“There may be some conservative states where they are allowed to expand Medicaid if they have work requirements — waivers or exemptions that the Obama administration would not have allowed,” she added. Likewise, Alaska has already passed a law and filed a waiver creating a reinsurance program — in a basic sense, a pool of money that comes from insurers and helps pay for particular health conditions. Obamacare had something similar for a three-year transition period — insurers paid into a pot, which then reimbursed insurers for people’s medical costs that were particularly high, between $45,000 and $250,000. Price highlighted this effort in his statement, signaling to other states that they could potentially get approval for their own reinsurance plans.
- Let the architecture crumble
It takes a lot of upkeep to keep Obamacare running — the exchange websites need to hum along, and people need to be ready to answer the helpline. But the administration could hypothetically make a lot of that a lower priority, Georgetown’s Corlette says, essentially letting the Obamacare system atrophy. “The Price administration [at HHS] can redirect resources so they would have a fair amount of flexibility for how they direct resources for the fall enrollment,” Corlette says.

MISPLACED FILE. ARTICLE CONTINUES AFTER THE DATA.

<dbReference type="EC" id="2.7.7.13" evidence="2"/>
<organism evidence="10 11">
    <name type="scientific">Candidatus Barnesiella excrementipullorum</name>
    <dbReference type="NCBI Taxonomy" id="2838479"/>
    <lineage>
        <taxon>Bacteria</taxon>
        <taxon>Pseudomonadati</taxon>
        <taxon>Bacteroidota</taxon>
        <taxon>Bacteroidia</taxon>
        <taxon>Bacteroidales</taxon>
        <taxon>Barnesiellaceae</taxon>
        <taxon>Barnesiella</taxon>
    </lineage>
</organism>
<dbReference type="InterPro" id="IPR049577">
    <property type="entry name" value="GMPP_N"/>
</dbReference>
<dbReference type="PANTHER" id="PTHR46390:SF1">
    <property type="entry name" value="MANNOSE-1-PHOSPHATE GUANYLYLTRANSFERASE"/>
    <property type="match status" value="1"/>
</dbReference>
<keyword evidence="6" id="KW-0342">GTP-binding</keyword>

In his first week on the job, Trump killed the advertising surrounding the Affordable Care Act, as well as outreach, as Politico explained: “Emails are no longer being sent out to individuals who visited HealthCare.gov, the enrollment website, to encourage them to finish signing up. Those emails had proven highly successful in getting stragglers to complete enrollment before the deadline.” Take all of this to its logical conclusion, and even these fixes could lead to a sicker mix of people in the markets. “If you’re a sick person, you’re going to do whatever it takes to get that coverage,” Corlette says. “You will sit on the phone for two hours. You will hit the refresh button. If you’re healthy, you’re going to say, ‘Forget it.’ ”
Let’s get it together and work together and get over the fact that the GOP can’t come up with a health care bill better than the ACA, but together with the Democrats, in a bipartisan “fashion”, can work together and fix the real problems with our health care system.